As I think about Jarius as a father hero, the attribute that stands out is the fact that he jumped in to do what needed to be done. And that often is what makes one a hero—he or she sees a need or challenge or problem someone else is having, and then rises to that challenge to meet the need or seek a solution for a problem or makes a personal sacrifice to meet the present demand or accomplish something good for another.
But the reality is there are a lot of everyday heroes in the world who are never recognized as such. We could all name some famous heroes; the history books are full of them. And this coming week in VHS, we will learn about some of the more famous as well as some of the not-so-famous heroes.
We could cite firefighters or police officers who regularly rise to the challenge, often risking their own lives, to do what needs to be done. I have known some.
We could cite the woman who dedicates her life to taking in and caring for unwed and pregnant, or married and abused women. I have known some of them as well.
What about the first grade school teacher who taught for well over 40 years, and was like a grandmother away from home who took homesick children upon her knee and hugged them and told them that it was going to be all right? I knew one; her name was Mrs. Trivett.
What about the one who spends months or years lovingly caring for an invalid spouse? I have known such.
What about the father who holds down a job, but after work cares for a disabled or special needs child, getting up through the night to administer medications or fix a malfunctioning feeding pump? I could name one for you.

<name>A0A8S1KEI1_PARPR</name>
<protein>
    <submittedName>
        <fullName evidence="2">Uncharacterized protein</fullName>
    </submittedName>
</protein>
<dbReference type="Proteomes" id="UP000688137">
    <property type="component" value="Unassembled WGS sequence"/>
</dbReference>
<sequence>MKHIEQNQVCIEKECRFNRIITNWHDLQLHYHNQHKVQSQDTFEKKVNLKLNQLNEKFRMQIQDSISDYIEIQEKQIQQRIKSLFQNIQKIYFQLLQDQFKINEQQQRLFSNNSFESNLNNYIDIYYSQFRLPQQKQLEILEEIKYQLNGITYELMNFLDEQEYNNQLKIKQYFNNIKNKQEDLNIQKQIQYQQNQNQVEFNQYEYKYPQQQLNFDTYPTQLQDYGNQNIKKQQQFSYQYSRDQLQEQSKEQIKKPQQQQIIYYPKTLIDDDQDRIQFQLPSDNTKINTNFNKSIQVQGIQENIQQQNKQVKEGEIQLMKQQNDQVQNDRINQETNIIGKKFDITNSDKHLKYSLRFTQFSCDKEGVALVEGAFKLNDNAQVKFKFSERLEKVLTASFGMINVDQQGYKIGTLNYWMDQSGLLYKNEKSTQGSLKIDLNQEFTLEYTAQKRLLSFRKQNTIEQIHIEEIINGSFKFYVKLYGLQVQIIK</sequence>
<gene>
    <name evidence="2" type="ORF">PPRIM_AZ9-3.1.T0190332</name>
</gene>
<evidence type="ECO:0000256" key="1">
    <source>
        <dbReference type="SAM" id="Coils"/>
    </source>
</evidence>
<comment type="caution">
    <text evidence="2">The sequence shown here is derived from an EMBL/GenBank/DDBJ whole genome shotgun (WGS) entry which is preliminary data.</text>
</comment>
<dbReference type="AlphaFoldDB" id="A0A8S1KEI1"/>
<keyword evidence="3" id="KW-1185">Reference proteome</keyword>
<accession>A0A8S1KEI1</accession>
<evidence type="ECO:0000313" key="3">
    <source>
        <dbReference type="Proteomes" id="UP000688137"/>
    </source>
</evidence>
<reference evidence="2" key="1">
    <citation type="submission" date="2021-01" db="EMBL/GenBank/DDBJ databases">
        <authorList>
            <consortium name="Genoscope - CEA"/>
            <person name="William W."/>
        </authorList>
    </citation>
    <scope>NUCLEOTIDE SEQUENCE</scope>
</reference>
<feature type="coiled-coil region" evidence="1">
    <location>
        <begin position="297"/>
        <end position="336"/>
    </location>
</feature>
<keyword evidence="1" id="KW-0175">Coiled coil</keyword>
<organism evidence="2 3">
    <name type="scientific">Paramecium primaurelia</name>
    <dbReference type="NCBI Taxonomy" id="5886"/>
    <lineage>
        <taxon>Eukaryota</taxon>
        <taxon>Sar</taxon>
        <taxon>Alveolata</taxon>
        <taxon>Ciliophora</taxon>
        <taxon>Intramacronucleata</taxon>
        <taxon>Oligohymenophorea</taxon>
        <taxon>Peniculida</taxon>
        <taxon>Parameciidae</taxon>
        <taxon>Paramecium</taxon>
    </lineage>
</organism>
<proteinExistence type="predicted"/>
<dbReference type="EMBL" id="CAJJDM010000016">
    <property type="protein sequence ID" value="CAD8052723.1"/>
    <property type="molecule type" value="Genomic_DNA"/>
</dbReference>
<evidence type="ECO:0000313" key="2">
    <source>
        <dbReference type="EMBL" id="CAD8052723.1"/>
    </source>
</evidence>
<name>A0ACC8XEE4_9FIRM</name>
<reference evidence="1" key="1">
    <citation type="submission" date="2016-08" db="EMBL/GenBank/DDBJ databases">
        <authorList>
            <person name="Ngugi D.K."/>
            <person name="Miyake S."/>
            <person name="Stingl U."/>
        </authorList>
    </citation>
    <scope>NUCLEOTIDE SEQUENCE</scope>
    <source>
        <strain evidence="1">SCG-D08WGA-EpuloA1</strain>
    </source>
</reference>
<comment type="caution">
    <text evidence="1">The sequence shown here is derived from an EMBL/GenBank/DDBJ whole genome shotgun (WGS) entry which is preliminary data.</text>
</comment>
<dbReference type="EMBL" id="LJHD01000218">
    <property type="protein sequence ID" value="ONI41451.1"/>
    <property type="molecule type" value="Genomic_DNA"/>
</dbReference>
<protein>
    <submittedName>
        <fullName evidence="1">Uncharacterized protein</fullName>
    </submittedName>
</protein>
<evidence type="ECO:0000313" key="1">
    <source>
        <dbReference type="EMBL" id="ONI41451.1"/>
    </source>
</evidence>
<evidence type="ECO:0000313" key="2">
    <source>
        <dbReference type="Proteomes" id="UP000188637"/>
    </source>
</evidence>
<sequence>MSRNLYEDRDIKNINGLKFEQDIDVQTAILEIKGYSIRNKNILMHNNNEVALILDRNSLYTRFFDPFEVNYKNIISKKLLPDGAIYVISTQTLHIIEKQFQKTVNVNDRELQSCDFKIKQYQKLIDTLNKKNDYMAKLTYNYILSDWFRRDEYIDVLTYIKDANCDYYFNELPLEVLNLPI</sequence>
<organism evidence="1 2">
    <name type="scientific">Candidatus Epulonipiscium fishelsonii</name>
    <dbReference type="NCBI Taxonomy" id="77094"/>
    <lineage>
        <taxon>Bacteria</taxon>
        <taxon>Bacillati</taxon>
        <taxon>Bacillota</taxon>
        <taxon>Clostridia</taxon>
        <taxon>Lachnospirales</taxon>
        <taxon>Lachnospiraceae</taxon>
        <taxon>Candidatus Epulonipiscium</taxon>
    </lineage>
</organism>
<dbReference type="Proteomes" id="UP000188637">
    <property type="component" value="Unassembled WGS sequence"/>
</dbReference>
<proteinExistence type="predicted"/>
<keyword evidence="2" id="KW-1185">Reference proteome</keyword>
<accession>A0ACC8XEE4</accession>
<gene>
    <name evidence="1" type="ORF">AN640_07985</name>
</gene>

What about the parent who works two menial jobs—a total of 16 hours a day—in order to send a child or children to college so they can have a better life than they had?
In my book, all of the above, in each one’s own way, qualifies as a hero. As Presbyterian minister and PBS host of Mister Rogers’ Neighborhood, Fred Rogers, put it, “Anyone who does anything to help a child in his life is a hero to me.”
Today, on this Father’s Day, and as I think of my own Dad, I can’t think of any sensational thing that my Dad did that would cause him to be included on the front page of the newspaper or to be characterized as a hero. But I do know that he had to drop out of school at a very early age to go to work to support himself and my grandmother, because my grandfather had died of colon cancer when my Dad was only fifteen. So not only was he unable to attend college; he never even got to finish high school. I know that he served two years in the Army from 1953-55, and those constituted two of the proudest years of his life. He then went to work at the Magnavox Company where he worked hard for the same company for 43 years to support his family of five plus our grandmother who lived with us. I know he raised us three kids right and took us to church almost every Sunday. I remember the day my little brother was choking on a piece of candy, and my Dad grabbed him by the heels, turned him upside down, and slapped him on the back, dislodging the stuck candy, probably saving his life. And I remember the day he surprised us by bringing home a pony and brand new saddle for my brother and me. So was my Dad a hero? Maybe not by the world’s lofty standards. But by the standard of rising to the daily challenge and doing what needed to be done, he was and still is a hero in my book.
Perhaps Dostoyevsky was correct in surmising that some heroes exist in obscurity; And the sad truth is the majority of the world’s heroes are left unsung and go unnoticed. And perhaps it is also true as some have contended, and as Mariah Carey sings, “When you feel like hope is gone, look inside you and be strong, and you’ll finally see the truth—that hero lies in you.”
Perhaps there is the “hero potential” inside of every one of us which is actualized when we see a problem, face a challenge, perceive a need, and rise to the occasion, and do what needs to be done. May it be so for all of us, because heroes are always in high demand. Amen.